Like Rocky Balboa and Homer Simpson, Billy Hope, the boxer played by Jake Gyllenhaal in the well-acted, undercooked Southpaw, is the kind of guy who can take a lot of punishment. He thrives on it. Commentators joke that he's unfamiliar with the concept of defense during the movie's opening scenes, in which we catch up with Billy mid-fight. Getting hit makes him angry, and you wouldn't like him when he's angry. In the shot right before the title treatment appears, the best one in the movie, he advances, slow-motion, into focus and at the camera, blood in his mouth and running down his face — a man drawing power from the pummeling he's just taken.
Billy's wife, Maureen, (Rachel McAdams) tells him he'll be brain damaged in two years at the rate he's going, a fact he acknowledges but doesn't want to think about. There are a lot of things Billy prefers not to think about, like the money he freely spends on a massive house and lavish gifts for his friends, or the things that his slick manager Jordan Mains (50 Cent) may have done on behalf of his career.
Thinking does not seem to be Billy's strong suit in general, as we see from the way he sweetly, incoherently mutters his way through a charity-event speech for the organization that helped him as an orphaned kid. He's a physical creature, and Gyllenhaal plays him like a boy in the body of a beast, rippling muscle and a diminished affect outside of the ring, where he comes back to himself and assesses the damage. He seems to spend the entire movie recovering from an eye injury, only to immediately get another one in the big fight that takes up the last act. When Billy makes his way to a bare-bones gym run by Forest Whitaker for training, the movie almost makes a joke of the pair's shared ocular asymmetry.
There's nothing exceptional about the fact that Southpaw, which was directed by Antoine Fuqua (Training Day, The Equalizer) and written by Sons of Anarchy's Kurt Sutter, is a violent movie. It's a movie about boxing, which in addition to looking great onscreen, also basically consists of repeated acts of violence. But it struggles to make its violence count for anything. When you look past Fuqua's jittery directing, which dices up shots and leans the camera close into its star's painstakingly battered mug, Southpaw is a melange of familiar fighter movie ideas and images going back to Rocky. It's about a champ who's come from nothing and who's returned to nothing by tragedy — a fallen hero looking for redemption.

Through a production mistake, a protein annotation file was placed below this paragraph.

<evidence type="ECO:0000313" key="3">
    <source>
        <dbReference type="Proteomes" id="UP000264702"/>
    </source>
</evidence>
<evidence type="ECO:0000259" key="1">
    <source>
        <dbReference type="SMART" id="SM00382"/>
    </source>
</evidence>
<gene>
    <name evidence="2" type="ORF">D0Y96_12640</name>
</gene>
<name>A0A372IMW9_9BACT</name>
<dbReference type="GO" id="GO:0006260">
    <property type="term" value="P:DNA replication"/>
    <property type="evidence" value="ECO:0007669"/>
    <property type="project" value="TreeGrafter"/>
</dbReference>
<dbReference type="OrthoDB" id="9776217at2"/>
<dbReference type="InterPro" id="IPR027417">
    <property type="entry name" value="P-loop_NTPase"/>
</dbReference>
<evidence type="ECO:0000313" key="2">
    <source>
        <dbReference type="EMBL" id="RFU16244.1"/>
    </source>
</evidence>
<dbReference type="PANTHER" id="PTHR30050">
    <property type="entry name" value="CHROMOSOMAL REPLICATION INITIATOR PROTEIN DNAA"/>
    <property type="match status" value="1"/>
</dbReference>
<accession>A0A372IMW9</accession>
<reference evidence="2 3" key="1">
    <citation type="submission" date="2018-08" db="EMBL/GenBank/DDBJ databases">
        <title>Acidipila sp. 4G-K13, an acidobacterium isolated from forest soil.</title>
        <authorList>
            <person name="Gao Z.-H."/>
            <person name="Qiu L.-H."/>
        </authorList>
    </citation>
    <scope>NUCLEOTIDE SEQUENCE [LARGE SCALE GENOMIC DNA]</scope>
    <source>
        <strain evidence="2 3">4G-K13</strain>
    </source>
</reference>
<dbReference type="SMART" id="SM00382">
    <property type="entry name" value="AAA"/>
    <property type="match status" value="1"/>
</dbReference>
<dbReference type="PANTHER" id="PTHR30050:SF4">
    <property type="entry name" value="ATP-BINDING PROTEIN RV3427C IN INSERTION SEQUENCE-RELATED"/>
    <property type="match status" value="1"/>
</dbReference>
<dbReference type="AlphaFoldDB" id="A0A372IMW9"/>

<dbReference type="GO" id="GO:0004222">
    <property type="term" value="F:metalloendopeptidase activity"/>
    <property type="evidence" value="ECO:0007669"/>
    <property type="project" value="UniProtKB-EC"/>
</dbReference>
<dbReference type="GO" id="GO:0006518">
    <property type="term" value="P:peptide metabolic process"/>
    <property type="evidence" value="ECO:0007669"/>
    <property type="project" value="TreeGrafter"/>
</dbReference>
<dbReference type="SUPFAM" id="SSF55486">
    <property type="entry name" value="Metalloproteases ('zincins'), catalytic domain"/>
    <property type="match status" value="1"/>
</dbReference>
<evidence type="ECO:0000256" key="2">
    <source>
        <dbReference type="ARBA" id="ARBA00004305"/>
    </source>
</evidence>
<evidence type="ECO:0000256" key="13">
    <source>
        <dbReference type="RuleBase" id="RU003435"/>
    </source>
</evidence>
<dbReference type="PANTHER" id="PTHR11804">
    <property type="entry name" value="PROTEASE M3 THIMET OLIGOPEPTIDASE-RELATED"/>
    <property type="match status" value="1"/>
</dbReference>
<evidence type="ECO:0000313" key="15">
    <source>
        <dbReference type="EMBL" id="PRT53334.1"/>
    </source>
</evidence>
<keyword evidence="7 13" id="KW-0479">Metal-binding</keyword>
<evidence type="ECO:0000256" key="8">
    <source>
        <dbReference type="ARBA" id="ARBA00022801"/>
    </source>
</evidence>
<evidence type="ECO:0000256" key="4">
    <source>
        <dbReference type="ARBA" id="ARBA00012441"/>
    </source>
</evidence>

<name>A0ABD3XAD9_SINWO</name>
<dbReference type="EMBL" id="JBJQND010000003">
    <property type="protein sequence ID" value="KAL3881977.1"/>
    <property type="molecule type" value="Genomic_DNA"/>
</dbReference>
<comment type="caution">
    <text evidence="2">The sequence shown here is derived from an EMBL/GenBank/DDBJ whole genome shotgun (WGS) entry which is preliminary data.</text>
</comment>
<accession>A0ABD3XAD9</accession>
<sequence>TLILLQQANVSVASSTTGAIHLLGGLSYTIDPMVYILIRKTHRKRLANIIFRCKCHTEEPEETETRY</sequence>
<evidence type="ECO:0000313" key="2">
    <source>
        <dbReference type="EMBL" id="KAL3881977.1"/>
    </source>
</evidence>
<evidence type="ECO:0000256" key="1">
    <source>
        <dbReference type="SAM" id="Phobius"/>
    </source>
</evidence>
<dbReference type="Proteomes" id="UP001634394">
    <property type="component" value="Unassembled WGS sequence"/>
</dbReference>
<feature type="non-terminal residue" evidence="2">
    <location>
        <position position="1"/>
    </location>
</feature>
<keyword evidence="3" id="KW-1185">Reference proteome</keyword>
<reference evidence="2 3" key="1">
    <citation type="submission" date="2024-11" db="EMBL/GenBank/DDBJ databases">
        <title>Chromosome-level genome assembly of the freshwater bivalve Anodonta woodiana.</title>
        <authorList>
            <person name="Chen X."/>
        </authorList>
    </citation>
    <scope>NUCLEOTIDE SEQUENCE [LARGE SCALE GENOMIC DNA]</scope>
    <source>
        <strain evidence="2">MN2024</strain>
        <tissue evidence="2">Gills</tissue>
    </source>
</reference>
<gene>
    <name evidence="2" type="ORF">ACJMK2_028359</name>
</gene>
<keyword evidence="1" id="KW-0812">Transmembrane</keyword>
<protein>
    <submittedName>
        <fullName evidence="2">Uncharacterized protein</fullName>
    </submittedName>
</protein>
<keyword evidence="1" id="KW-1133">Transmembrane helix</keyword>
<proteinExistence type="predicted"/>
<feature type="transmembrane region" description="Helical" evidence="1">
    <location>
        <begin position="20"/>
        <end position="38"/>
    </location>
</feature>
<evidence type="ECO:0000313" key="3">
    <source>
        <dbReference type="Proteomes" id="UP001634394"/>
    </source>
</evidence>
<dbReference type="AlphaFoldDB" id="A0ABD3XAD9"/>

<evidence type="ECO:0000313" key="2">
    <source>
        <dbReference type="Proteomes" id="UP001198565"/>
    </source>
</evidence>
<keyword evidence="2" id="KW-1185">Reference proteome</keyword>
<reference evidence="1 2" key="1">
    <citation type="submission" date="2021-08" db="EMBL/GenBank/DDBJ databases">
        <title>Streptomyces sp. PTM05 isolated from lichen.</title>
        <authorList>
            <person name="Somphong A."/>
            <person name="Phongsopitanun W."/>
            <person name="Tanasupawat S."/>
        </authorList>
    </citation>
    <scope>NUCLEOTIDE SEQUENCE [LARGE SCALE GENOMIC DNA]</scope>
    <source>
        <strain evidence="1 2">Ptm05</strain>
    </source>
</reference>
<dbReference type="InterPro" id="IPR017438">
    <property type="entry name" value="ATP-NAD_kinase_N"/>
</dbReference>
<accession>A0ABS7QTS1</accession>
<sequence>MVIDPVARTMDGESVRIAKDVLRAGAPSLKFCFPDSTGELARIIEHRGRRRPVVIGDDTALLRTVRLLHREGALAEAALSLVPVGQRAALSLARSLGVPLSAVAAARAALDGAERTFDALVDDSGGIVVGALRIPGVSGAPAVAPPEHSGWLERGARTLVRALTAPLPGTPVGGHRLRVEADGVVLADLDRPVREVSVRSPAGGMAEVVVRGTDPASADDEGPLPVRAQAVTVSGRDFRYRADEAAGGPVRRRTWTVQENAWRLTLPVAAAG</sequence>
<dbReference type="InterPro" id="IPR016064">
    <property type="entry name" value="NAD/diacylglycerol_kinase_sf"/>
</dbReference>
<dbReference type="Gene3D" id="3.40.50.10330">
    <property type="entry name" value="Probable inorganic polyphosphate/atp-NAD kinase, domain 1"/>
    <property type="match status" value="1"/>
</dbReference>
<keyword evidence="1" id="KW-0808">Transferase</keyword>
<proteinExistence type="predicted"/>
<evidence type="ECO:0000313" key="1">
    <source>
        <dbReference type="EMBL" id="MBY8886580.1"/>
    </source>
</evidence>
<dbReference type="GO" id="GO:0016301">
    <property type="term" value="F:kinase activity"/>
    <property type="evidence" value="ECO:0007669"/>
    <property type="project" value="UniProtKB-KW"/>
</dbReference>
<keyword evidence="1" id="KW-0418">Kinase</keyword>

Gyllenhaal's performance is solid, and his physical transformation from underfed Nightcrawler scavenger to bulging brawler is both impressive and awards bait-y. But the most provocative thing Southpaw has going for it is the way it has to juice its comeback story with child endangerment. It establishes a main character so rooted in physical toughness and a willingness to walk into punches until he's dead that it actually needs additional stakes to make his survival worth investing in. Left to his own devices, Billy can't be trusted to keep himself alive. The only way that Southpaw can introduce tension is through Leila (Oona Laurence), Billy's bespectacled, solemn-faced little girl, who waits up for him and tallies his bruises after fights.
Leila ends up in the care of child services for a while, courtesy of legitimate neglect on the part of her anguished father — who's so in the grip of his own emotions he can't think about being a parent. She has to be earned back through very unchamp-like activities like securing a job and going to anger management classes, things that are mostly left offscreen in favor of training sequences. And, most uncomfortably, Leila is there watching as her dad gets back into the game to face the film's bad guy for what's established will be a bloody battle. Southpaw leverages the adorable Laurence with a calculation that's more brutal than anything it depicts in the ring, using her as bait to get its main character to man up, while also channeling its more violent moments through her eyes to give them added resonance. It's an affirmation of family that's largely indifferent to its own contradictions about what's best for the kid it uses for emotional heft.